Wednesday, April 9, 2014

David Shepherd's Designing a Show around Improvisation

David Shepherd wrote this essay in 1979.  At the time, I was in the cast of his latest Compass revival and this was the process we used to develop two shows - "The Big Apple Experience" and "Basic Acts."  I've utilized his template to develop shows successfully with a variety of groups - including comedians, at-risk teens and professional improvisers.

Designing a Show around Improvisation
by David Shepherd

Developing a show around improvisation is for the man off the street to witness, boring. In order to come up with a crisp three minute improvised scene, many hours of improvisation had to go by where numerous alternatives are tried out (characters, time lapses, emotional changes, taking the characters out of the situation portrayed on stage and putting them into another to watch the changes).

Scene sources: Newspapers, experiences that have happened to you that week. Before throwing a scene out every alternative must be explored.  When you have about ten scenes ready the next step is….

-          Pick a theme and try to get the scenes to fit it.
-          Choose scenes that tell a story or a group of short stories that could run one after another.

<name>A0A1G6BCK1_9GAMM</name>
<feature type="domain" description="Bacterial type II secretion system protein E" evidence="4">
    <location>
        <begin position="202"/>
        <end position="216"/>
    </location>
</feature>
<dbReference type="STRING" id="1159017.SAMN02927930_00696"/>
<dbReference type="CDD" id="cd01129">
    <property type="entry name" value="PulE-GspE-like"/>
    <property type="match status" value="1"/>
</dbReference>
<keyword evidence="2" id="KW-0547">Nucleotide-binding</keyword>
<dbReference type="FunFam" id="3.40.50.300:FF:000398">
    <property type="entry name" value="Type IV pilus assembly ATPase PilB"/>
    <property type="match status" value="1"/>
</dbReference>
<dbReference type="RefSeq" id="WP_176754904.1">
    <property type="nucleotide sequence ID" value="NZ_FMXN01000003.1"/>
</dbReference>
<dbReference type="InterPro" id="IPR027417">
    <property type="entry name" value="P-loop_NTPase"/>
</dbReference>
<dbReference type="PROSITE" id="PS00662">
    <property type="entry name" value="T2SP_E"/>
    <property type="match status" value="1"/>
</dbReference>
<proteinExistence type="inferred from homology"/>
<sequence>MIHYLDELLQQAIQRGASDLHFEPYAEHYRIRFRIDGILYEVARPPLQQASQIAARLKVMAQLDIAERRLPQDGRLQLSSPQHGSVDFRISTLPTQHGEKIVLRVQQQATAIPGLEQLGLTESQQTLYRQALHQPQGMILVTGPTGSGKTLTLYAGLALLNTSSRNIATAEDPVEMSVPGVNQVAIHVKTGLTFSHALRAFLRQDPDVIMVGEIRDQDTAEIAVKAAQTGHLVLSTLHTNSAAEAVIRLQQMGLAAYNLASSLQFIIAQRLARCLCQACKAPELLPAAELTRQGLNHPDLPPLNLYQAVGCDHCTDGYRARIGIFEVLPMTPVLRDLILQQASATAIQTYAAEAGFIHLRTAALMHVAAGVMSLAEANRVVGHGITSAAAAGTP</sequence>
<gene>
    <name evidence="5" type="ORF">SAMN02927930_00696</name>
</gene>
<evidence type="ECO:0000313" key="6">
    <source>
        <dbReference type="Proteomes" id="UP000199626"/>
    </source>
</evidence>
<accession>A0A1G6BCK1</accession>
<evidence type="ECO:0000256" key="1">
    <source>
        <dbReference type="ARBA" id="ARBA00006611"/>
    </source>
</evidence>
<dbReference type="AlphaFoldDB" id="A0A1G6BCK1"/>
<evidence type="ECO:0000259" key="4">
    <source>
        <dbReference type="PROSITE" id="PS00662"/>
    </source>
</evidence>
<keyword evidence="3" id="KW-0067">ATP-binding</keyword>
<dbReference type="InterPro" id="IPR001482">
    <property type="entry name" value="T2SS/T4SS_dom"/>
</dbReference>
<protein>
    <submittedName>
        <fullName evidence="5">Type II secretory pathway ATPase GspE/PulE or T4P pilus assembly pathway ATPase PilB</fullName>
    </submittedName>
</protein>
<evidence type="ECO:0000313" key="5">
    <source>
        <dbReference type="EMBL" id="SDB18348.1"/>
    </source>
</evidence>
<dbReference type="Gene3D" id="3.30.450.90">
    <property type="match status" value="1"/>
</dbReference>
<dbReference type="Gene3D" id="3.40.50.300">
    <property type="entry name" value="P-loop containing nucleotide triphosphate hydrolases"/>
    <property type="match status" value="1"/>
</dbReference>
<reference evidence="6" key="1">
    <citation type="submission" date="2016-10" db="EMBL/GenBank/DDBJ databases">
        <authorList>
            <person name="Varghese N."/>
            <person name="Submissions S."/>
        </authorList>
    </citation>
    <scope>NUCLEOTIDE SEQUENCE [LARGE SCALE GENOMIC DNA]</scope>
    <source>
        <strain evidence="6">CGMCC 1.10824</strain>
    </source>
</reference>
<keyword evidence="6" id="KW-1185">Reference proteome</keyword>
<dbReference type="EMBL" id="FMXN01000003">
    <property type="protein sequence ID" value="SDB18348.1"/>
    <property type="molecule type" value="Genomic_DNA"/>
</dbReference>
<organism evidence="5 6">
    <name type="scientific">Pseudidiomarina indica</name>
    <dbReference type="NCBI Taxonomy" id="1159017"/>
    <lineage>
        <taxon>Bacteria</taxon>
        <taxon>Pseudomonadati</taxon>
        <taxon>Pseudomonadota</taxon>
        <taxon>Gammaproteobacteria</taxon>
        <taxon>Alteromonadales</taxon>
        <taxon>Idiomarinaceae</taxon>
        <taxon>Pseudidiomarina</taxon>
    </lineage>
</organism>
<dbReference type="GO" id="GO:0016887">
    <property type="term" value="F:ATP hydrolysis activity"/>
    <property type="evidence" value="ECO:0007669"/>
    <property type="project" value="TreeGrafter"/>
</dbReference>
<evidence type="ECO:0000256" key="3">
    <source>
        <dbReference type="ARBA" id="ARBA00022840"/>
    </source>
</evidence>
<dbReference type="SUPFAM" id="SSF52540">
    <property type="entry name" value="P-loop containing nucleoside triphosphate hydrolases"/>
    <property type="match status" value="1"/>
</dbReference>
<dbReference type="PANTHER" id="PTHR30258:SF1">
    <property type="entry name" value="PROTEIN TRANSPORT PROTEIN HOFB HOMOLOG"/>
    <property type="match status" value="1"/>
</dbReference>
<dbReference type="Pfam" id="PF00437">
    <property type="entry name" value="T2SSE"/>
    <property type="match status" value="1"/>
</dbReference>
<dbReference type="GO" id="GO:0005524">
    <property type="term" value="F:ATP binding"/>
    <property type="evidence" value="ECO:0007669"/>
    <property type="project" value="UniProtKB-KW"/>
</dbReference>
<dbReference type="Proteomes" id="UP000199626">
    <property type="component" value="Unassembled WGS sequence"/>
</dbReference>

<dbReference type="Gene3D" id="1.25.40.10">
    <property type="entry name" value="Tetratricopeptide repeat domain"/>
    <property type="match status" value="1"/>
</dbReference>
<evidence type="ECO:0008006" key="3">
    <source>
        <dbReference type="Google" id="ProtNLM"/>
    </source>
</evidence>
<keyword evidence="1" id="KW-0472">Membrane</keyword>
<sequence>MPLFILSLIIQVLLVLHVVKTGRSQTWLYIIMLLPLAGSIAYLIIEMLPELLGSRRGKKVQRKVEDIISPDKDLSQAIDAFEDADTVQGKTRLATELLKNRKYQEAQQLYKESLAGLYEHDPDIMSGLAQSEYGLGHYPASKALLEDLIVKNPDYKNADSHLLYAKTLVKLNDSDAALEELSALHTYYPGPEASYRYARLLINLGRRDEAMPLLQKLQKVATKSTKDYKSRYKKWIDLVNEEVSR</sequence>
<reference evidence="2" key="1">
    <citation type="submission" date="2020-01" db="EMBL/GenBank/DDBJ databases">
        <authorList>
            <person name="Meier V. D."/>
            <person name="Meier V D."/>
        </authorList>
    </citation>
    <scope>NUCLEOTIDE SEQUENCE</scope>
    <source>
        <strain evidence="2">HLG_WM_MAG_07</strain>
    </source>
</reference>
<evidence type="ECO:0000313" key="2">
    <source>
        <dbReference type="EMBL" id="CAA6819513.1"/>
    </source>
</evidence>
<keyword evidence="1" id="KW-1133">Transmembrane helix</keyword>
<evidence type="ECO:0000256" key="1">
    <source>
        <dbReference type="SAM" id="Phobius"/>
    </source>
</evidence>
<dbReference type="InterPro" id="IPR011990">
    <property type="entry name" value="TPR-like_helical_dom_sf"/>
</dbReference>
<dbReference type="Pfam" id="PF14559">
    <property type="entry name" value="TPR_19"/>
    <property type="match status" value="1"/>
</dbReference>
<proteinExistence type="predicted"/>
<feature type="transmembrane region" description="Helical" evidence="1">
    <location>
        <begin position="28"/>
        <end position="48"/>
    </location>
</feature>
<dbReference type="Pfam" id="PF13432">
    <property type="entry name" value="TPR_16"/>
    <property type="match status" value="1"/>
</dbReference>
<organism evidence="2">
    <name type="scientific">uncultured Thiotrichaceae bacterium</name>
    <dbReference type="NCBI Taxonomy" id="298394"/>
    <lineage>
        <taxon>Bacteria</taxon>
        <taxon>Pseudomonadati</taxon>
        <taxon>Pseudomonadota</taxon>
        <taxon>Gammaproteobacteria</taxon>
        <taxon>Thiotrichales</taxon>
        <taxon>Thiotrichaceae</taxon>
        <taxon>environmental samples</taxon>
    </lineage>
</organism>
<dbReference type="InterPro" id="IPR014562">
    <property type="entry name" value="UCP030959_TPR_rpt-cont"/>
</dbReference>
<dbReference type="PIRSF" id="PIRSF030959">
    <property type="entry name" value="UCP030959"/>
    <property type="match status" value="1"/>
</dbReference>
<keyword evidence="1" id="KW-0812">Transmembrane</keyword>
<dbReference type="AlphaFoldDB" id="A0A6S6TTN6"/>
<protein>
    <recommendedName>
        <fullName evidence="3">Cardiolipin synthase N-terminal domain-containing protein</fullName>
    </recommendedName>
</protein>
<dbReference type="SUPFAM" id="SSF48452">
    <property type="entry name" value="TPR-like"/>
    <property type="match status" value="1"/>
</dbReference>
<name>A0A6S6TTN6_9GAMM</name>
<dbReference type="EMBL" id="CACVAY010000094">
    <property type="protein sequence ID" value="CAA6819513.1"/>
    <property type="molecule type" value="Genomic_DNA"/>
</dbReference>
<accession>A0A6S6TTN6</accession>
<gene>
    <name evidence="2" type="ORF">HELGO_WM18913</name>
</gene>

-          Cluster the fragments and provide strong intros; present them as a catalog.
-          Pick some thread to stick together hi-quality but unrelated scenes.
-          Meditate on the scenes you like until you find the thread that’s common to most.
-          Accentuate or amplify that thread.
Instead of throwing out the entire show (after a satisfactory run) and starting fresh, you could start adding different players to the scenes. Eliminate the scenes slowly, replacing them with different ones. Within a month you have a totally different show.

Have a scene outline written out – including beats – keeping the scene fresh and remembered.

Designing a show to include on the spot Improvisations

This should only be done once the company itself has a particular “style” (i.e., characters that are ready to be used, particular “schtick” you may have, and a set format). Montieth and Rand ask for film genres and a theme, and then explore it. Stage Fright uses events from the Improv Olympics.  Caution – unless the audience is filled with theatre people, most audiences like to test actors (sex, vulgarity, etc.).

David Shepherd, watching a show being developed.

Michael Golding is a writer, director and improv teacher.  He can be contacted for workshops, festivals and private consultations at Michael participated in the evolution of the Improv Olympics & Canadian Improv Games.  Artistic director of the Comic Strip Improv Group in N.Y. & created the Insight Theatre Company for Planned Parenthood, Ottawa.  He is a faculty member at El Camino College in Los Angeles, working with at-risk teens and traditional students. Michael holds a BFA degree in Drama from New York University’s Tisch School of the Arts & an MA degree in Educational Theatre from NYU’s Steinhardt School of Culture, Education & Human Development. 

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